WHY VIETNAM IS HOT NOW?

Vietnam’s middle class is expected to double to 33 mil people by 2020, while growth is forecast at 6.7% in 2017, up from 6.2% in 2016.

Foreign investors pumped in an estimated USD15.8 bil into the country in 2016, setting a new record.

“Vietnam witnessed strong growth in FDI in 2016. This can be attributed to a strong economy backed up with political stability and relatively low labour costs when compared to the region,” says Stephen Wyatt, Country Head of JLL Vietnam.

“Manufacturing dominates FDI, accounting for 64%, while 7% of total FDI is attributed to real estate. The sector attracted USD1.53 bil in newly registered capital in 2016 with 59 newly registered projects.”

One of the factors cited often for the increase in real estate investment is the country’s relaxation of foreign ownership rules for real estate in 2015.

DEMAND UP FOR OFFICE, RETAIL AND HOTEL

In Ho Chi Minh City, the country’s tallest building, the Vincom Landmark 81 is under construction. Meanwhile, the Thu Thiem New Urban Area, a 657-ha site east of Saigon River, is earmarked to be the new central financial district. And last year, Takashimaya opened their first department store in Vietnam, within Saigon Centre, in HCMC, a mixed use development by Singapore’s Keppel Land.

In Hanoi, the office sector is also seeing high levels of development, according to JLL research, while a new urban living project Starlake Tay Ho Tay is being constructed by South Korean conglomerate Daewoo. Condotels and villas are also being built in secondary cities such as Da Nang to woo investors in the second-home market.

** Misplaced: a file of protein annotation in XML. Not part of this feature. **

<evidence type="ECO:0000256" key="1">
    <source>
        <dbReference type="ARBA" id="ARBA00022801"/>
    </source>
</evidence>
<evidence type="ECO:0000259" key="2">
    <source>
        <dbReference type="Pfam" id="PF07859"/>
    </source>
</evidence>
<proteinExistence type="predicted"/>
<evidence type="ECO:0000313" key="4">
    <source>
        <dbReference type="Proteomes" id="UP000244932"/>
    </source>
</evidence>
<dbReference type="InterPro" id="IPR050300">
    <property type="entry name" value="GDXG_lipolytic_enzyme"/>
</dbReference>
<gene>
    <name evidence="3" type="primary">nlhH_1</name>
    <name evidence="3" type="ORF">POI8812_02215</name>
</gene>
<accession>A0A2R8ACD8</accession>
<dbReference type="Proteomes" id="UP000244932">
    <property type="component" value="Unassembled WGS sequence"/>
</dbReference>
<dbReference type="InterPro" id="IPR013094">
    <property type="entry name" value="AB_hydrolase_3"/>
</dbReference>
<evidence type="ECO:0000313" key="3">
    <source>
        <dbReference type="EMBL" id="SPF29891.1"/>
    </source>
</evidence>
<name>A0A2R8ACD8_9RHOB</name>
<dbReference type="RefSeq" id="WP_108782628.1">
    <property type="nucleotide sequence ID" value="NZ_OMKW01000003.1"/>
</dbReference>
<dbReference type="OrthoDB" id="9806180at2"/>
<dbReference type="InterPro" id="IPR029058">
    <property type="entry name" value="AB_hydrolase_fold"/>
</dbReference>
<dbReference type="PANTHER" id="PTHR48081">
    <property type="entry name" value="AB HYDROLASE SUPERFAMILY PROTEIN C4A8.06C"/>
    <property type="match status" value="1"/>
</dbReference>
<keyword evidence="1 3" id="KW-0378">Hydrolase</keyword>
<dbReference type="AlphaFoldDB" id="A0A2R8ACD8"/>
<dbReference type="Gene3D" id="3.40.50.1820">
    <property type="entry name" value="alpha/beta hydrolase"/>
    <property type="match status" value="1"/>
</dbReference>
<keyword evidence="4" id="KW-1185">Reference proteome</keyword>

Vietnam’s burgeoning tourism industry, which welcomed 10 million visitors last year, is driving hotel developments. The Hoi An South Integrated Resort is currently being constructed, with its first phase to be completed in 2019; meanwhile Ha Long Bay got its first five-star property, Wyndham Legend Halong Bay, last June.

“There has been a lot of attention for major tourist locations such as Da Nang, Nha Trang and Phu Quoc in the last two years,” adds Wyatt.

Industrial real estate is also enjoying a boost. “Industrial parks in the North, South and Central regions are witnessing strong activity. For instance, the Long An province in southern Vietnam is experiencing strong demand for ready-built factories and industrial land.”

OPTIMISTIC OUTLOOK

Vietnam’s upward trajectory looks set to continue despite the slowdown affecting other Asian countries. It posted GDP growth of 6.2% last year – a figure which is forecast to rise to 6.7% this year amid the growing affluence and higher consumption levels of the country’s middle class who are developing a taste for foreign brands from Starbucks to Louis Vuitton. Vietnam’s middle class is expected to double to 33 mil people by 2020 while HCMC is home to Southeast Asia’s fastest-growing middle class, according to Boston Consulting Group.

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